Blackcurrant Ripple Parfait

Blackcurrants are back! I love them. Just the smell of them transports me back to a child, on holiday in the South of France, eating my favourite sorbet – Cassis. Unbeatable, except maybe by this Blackcurrant Ripple Parfait. The intense, sharp and slightly sherbety flavour of blackcurrants combines beautifully with the creamy custard. And best of all, you don’t need an ice-cream maker to make it. Serve it in slices as a posh dessert or scoop in into cones for the kids.

Blackcurrant Ripple Parfait

Serves six.

3 large egg yolks

105g caster sugar

125ml water

300ml double cream

1 tsp vanilla extract

350g blackcurrants

Put the egg yolks into the bowl of a mixer and attach the whisk attachment; or pop them into a mixing bowl and have a hand mixer at the ready.

Put 80g of the sugar and the water in a small pan over a medium heat and stir until the sugar dissolves. Raise the heat and boil, without stirring, until it thickens and turns slightly syrupy, or until a sugar thermometer reads 110C. Switch on your mixer and start whisking the egg yolks. Slowly pour the hot sugar syrup in a thin stream over the yolks, whisking continuously. Beat for about four minutes, until the mixture is thick, pale, glossy and cool – it should leave a ribbon trail in the bowl.

In a separate bowl, whisk the cream and vanilla to soft peaks and fold into the egg and sugar mixture. Pour this into a lidded plastic container and freeze for about two and a half hours.

While the parfait is freezing, put the blackcurrants in a saucepan, along with a dribble of water to get them started, and the remaining sugar. Stir over a low heat until the sugar dissolves. Bring to a gentle simmer and cook for 10 minutes, until the blackcurrants are soft and the juices have run. Rub through a non-metallic sieve into a bowl, then chill.

When the parfait is chilled enough to hold its shape but soft enough to work a little, roughen the surface with a spoon and make several channels, grooves and holes in it. Into these, trickle little pools of the blackcurrant purée. Cut the mixture a bit to spread the ripples around, but don’t overdo it or they’ll get too mixed up with the parfait and you’ll lose your pretty contrasts. Smooth over the top and freeze again for another three hours, until solid. Allow to soften for about 15 minutes before serving in scoops or slices.

Blackcurrant Jelly and Ice-cream

It’s blackcurrant season and for the first time ever, that I have noticed anyway, Riverford are supplying their own. These specimens are actually from my allotment where we have produced a bumper crop this year. Blackcurrants tend to need cooking (unless you are my son Daniel who eats them, along with the gooseberries by the fistful.)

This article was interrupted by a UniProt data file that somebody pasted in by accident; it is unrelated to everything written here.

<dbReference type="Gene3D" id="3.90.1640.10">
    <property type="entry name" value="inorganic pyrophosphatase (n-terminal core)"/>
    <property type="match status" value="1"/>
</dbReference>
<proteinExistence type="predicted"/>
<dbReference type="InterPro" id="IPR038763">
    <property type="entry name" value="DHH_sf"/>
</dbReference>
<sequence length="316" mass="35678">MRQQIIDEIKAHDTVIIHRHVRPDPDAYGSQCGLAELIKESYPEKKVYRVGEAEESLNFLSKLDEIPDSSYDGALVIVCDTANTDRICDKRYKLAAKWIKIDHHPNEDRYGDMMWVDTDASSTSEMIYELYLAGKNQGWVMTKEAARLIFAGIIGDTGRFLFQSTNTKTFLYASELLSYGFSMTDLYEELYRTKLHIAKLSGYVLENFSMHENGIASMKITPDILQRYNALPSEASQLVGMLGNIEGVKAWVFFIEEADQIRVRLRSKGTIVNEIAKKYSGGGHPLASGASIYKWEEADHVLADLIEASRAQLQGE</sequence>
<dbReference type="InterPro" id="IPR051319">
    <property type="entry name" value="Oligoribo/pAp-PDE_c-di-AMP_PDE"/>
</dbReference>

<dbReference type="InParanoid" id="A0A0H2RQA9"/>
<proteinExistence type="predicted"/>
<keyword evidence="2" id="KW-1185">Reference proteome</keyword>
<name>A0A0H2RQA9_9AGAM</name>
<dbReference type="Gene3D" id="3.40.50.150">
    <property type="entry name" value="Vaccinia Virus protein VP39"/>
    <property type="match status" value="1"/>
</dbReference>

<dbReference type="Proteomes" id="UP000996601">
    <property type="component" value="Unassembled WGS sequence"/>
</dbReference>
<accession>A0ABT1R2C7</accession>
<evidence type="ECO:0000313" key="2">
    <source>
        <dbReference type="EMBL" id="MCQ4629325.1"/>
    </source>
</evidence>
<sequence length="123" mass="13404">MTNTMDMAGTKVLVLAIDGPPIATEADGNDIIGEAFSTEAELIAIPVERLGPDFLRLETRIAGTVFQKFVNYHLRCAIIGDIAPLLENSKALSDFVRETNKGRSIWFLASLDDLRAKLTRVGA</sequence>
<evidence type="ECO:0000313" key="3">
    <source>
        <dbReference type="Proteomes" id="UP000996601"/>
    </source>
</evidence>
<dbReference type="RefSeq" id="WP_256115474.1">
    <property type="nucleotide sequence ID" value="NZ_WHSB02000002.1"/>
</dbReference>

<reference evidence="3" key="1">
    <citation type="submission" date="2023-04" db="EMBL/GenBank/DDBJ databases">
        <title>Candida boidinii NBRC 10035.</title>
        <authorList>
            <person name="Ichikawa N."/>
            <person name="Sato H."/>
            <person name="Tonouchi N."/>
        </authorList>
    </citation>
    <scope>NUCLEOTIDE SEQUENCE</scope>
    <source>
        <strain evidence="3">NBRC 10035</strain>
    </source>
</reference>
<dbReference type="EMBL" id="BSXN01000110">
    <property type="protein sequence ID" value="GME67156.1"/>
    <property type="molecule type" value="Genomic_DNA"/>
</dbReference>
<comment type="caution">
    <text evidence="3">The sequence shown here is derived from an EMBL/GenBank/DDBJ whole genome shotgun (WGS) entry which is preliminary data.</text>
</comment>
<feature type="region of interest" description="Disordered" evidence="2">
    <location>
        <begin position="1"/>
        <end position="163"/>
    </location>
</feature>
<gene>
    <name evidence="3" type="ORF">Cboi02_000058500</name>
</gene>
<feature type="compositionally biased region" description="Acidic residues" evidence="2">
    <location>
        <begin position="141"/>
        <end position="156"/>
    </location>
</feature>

Blackcurrants from the Allotment

With some fruit such as bananas or raspberries, they are so perfect as they are it seems a bit of a waste of time to start fiddling around with them. But blackberries need a bit of sugar and removing some of the pips certainly makes them more palatable to me. When I was a kid on holiday in the South of France, of all the vast selection of fantastic ice-creams and sorbets on offer, it was the Cassis sorbet that was my absolute favourite. The perfect balance of sweet and sour and bursting with the deepest flavour. But I recon I have found a recipe to beat it – Blackcurrant Jelly. When I tasted the results I was instantly transported back to being 11 years old, bright sunshine, relishing in the amazing intensity of flavour, like nothing I had tasted before. Of course all jelly needs ice-cream and a good quality vanilla is the perfect accompaniment. Save back a little of the syrup when making and add to a glass of Champagne (or Prosecco) for a Kir Royal.

Blackcurrant Jelly 1

Blackcurrant Jelly
400g Blackcurrants
350g sugar
300mls water
1 sheet of gelatine (25g each sheet) for every 100mls (about 6)

Tip the blackcurrant into a large pan with the sugar and water and bring gently to the boil. Simmer for a few minutes and mash with a potato masher to break up the fruit. Tip into a sieve and press with a spatula to remove all the juice. Tip into a measuring jug. You should have about 500 mls to 600 mls. For every complete 100mls use one sheet of gelatine. Soak the gelatine in cold water until really soft. Remove and squeeze out any excess water with your hands. Reheat a little of the blackcurrant puree in a saucepan. When hot add the gelatine. Stir until completely dissolved. Mix in any remaining puree and stir well. Pour into Dariole moulds or ramekins and put into the fridge to set. When set, quickly put the containers in a bowl of boiling water, making sure none comes into contact with the jelly itself. Turn upside down and release the jelly with your finger into a bowl. Serve with ice-cream.